LAS CRUCES – New Mexico State University says it will cover up to 60 percent of spring tuition for students on lottery scholarships should the state Legislature fail to fund a shortfall.
Some 14,400 students depend on the lottery fund statewide to pay their college tuition, the majority at NMSU and the University of New Mexico. NMSU would be on the hook to cover some $6.5 million in tuition expenses – a worst-case scenario, says NMSU spokesman Justin Bannister, should lawmakers not come through with short-term funding for the program in the 2014 legislative session.
NMSU Provost Dan Howard said Friday he believes that is an “extraordinarily unlikely scenario,” but the university wants to alleviate any uncertainty for students as they register for spring semester, which is happening now.
“One of the reasons we’re willing to make this commitment is our confidence that the state will continue to support the lottery scholarship,” he said. “We do not expect to have to come up with that 60 percent. If it comes to it, we will find it. But we think it’s an extraordinarily unlikely scenario.”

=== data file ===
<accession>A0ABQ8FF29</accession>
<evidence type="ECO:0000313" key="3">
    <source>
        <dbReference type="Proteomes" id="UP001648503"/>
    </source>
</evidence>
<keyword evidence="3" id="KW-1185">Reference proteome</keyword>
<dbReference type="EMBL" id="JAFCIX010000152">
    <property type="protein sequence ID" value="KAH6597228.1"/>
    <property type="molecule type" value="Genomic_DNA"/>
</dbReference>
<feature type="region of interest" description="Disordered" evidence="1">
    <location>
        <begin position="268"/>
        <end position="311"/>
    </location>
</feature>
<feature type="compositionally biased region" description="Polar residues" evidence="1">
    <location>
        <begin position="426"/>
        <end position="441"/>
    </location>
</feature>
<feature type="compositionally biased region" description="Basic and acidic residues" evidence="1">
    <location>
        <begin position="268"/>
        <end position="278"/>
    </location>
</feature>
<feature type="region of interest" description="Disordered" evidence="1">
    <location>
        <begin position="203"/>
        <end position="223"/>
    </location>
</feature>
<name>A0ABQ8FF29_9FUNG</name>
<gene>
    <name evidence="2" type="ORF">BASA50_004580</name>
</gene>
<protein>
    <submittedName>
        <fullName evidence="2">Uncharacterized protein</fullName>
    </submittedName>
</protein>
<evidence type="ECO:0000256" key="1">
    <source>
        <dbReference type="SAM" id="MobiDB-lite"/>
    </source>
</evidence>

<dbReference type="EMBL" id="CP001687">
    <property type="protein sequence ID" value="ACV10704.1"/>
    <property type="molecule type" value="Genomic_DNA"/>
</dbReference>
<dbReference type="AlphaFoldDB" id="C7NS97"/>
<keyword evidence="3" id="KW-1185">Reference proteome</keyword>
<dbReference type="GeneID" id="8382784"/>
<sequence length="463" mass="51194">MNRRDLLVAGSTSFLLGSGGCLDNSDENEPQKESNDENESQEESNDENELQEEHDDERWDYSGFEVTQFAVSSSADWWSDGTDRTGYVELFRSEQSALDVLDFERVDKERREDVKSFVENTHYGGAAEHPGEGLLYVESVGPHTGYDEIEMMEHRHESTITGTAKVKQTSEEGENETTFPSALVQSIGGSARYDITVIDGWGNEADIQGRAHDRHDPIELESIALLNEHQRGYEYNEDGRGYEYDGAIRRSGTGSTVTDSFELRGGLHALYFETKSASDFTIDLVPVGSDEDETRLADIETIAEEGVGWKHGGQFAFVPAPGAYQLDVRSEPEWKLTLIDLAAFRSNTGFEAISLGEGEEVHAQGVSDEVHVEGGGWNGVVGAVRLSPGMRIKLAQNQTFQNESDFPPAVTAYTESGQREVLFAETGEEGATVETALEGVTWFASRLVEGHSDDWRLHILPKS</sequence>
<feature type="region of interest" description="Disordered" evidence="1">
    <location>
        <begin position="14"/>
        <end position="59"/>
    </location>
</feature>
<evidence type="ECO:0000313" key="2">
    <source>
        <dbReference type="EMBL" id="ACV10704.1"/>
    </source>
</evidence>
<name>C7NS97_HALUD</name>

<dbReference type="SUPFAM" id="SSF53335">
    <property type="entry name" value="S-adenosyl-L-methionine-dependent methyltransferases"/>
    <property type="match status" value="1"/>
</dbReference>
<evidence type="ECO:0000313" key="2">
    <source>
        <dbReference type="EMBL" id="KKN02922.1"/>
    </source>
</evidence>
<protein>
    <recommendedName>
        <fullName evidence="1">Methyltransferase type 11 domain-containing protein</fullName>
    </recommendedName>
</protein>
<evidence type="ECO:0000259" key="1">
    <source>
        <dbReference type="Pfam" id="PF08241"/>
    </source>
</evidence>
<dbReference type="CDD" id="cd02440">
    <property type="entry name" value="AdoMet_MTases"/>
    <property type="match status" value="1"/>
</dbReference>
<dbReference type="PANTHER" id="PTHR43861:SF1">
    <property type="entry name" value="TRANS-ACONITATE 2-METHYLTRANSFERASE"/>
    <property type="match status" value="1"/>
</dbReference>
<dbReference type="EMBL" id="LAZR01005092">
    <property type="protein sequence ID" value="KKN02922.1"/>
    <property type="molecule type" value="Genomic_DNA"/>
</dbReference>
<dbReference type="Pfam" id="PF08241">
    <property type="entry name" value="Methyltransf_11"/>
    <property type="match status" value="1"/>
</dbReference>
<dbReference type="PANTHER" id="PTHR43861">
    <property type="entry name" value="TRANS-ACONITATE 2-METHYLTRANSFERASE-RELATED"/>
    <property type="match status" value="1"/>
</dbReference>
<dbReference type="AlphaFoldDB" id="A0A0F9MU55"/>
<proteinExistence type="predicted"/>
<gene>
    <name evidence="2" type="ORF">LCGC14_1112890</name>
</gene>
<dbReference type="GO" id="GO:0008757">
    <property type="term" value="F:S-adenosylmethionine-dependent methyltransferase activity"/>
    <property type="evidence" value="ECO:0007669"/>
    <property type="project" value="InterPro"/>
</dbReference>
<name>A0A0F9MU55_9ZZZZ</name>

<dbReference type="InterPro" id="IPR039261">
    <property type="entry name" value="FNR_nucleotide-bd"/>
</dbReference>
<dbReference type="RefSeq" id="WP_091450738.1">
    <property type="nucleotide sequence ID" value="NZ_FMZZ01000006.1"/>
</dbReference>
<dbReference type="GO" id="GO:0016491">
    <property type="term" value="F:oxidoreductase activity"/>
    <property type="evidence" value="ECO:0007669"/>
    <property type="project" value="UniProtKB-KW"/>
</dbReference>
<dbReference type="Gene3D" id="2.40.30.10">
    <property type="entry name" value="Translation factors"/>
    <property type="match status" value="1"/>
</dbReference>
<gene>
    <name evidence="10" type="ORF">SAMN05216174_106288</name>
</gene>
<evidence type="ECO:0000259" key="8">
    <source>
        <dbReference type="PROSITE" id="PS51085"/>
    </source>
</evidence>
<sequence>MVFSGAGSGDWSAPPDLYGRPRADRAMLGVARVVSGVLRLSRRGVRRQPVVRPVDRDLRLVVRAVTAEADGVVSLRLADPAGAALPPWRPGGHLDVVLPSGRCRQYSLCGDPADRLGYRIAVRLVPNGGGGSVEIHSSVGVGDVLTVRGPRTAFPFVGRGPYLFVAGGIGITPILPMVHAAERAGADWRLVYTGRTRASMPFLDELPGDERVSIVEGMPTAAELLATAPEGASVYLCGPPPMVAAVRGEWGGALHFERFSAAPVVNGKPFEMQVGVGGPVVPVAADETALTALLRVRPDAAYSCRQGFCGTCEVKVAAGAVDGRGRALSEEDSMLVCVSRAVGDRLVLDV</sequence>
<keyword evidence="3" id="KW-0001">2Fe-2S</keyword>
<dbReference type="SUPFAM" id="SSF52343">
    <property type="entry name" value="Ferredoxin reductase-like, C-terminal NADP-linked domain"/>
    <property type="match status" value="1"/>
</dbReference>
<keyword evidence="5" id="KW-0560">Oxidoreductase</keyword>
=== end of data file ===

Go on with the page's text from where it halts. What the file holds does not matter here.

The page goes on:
At UNM, officials are taking a wait-and-see approach. “We are continuing to gather information and are monitoring the situation closely,” President Bob Frank said Friday. “We are confident that the governor and the Legislature will make decisions that will be in the best interest of our students.”
Lawmakers are faced with coming up with a longer-term solution to repair the lottery scholarship fund, something they failed to do during this year’s session. The lottery brought in $41 million in revenue in 2012 while its scholarship commitments totaled $58 million.
The problems began in the 2008-2009 fiscal year, when the fund began paying out more in tuition costs than it earned from lottery proceeds. Excess revenue from prior years, which previously helped prop up the program, has been drained, and the Legislature has been plugging the hole in funding.
NMSU’s 60 percent tuition guarantee represents “a short-term solution for the spring semester,” said Bernadette Montoya, NMSU vice president for student affairs and enrollment.
During the 2013 legislative session, lawmakers failed to pass any of the bills aiming to fix the scholarship program, including proposals to tighten eligibility requirements or reduce the amount of money students receive. Nearly 4,200 students at NMSU depend on the lottery scholarship, which began in 1996.
The 2014 legislative session starts Jan. 21.
Journal staff writer Mike Bush contributed to this report.